Declining Rents And Investor Concern Forcing Mixed-Use Developers To Rethink Retail

Bisnow interviewed Fifield EVP Lindsey Senn on the future of retail in mixed-use communities. Read the full article at this link

“The twin crises of e-commerce’s rise and the coronavirus pandemic hit retailers hard, diminishing their reputation among investors and lenders. But mixed-use developers say whatever its current troubles, retail will always be needed to create properties appealing to the widest possible range of tenants, and it still plays a key role in their work.

“While retail is not directly driving value in the near term, we still strongly believe retail indirectly drives value by setting a tone for the building, generating traffic and providing a unique building amenity,” said Lindsey Senn, executive vice president of finance and development at Fifield Cos

That doesn’t mean it isn’t being looked at differently now. Institutional partners are more skeptical of using retail and can cite data on its declining rental income, Senn added. Assembling the puzzle pieces of a mixed-use development won’t be as easy as it was even one year ago.

“As a result, we are reconsidering the amount of retail in new developments but not excluding it completely,” she said.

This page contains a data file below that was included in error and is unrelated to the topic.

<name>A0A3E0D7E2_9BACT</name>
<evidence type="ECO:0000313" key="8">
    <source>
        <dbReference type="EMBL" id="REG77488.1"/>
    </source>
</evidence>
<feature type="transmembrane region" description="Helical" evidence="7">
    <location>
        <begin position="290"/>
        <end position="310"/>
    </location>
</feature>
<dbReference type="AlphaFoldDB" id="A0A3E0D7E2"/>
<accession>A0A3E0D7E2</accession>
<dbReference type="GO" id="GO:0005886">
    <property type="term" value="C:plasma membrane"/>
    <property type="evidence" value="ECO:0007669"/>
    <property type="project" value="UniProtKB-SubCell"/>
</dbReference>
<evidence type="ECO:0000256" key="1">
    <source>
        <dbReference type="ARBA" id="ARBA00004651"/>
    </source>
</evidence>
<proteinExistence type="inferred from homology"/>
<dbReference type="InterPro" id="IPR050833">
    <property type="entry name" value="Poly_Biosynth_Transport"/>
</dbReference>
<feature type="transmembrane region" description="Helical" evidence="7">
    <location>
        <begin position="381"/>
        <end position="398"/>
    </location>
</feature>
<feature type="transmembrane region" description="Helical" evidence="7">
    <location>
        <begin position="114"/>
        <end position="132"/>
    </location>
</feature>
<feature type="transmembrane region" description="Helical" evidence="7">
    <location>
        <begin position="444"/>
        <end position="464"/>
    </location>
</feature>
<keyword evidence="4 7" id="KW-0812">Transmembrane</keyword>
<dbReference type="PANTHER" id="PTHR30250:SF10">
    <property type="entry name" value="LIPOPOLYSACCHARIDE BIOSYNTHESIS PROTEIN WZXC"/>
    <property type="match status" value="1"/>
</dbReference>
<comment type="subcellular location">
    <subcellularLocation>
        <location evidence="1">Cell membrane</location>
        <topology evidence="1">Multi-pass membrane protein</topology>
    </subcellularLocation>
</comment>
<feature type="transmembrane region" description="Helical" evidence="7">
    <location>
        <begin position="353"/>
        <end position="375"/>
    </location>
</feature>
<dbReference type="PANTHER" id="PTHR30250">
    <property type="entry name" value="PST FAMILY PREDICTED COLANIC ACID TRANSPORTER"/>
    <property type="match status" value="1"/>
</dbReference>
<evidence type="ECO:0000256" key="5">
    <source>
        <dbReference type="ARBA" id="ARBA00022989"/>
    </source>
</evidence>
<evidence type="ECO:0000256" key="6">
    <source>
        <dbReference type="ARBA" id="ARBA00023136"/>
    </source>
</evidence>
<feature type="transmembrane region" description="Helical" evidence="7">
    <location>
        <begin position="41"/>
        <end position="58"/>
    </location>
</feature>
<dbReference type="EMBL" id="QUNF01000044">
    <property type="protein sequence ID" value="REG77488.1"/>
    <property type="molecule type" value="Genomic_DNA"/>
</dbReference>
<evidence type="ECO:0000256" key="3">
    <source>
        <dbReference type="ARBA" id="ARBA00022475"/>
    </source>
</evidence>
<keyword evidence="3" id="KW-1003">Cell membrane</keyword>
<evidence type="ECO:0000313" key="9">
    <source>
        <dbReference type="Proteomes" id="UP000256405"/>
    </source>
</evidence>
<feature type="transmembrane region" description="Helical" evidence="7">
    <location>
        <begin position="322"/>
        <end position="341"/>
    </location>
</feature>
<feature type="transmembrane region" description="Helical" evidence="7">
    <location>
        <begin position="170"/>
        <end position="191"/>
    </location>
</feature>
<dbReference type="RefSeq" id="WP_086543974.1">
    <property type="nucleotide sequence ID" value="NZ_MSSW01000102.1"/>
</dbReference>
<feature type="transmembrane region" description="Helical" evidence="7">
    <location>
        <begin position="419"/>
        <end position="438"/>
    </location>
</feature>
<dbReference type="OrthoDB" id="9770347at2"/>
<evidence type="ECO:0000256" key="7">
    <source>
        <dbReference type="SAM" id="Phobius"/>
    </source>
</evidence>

The overall conditions mean curating retail for mixed-use developments will be more challenging from now on and warrant a cautious approach, especially in less-established trade areas, Senn said.

Placing retail outlets on the second level of a project could be risky, she added. Instead, keeping even the high-quality retailers on the ground floor and in the sightlines of casual shoppers and passersby is the better option. Sticking with retailers considered essential in a pandemic, or ones that provide services to residents, may also be necessary, as will limiting the size of retail suites.

Fifield is leasing up Logan and has found that filling up a development’s retail spaces in the midst of the pandemic is far from impossible. A small-format Target store occupies 27K SF. Other spaces were taken by a Verizon store, an ice cream shop and casual restaurants including a Korean-style barbecue. The retail space is 70% leased and the company is close to signing a deal with a dentist.

“We’re still getting great traction from potential tenants,” Senn said.

But in the future, many mixed-use developers may still have to get more creative with their first-floor retail spaces, she added. The good news is that space is flexible. Developers could choose to ramp up parking or expand other services such as bike storage.

“There are a lot of options or puzzle pieces which you can fit in,” she said.

One option Fifield is considering for future projects is a blending of retail and residential spaces. It is looking at options like finding a coffee shop or doughnut shop owner willing to use the seating space of a building lobby for its customers, sharing it with residents and bringing in foot traffic and life.

“It’s challenging to find operators that want to share space, but I think we will start to see more of that in some markets,” she said.

No one knows how long this troubled period for retail will last, but Senn said it won’t be short.

“I think all of this is going to impact retail going forward beyond the next 12 to 24 months.”

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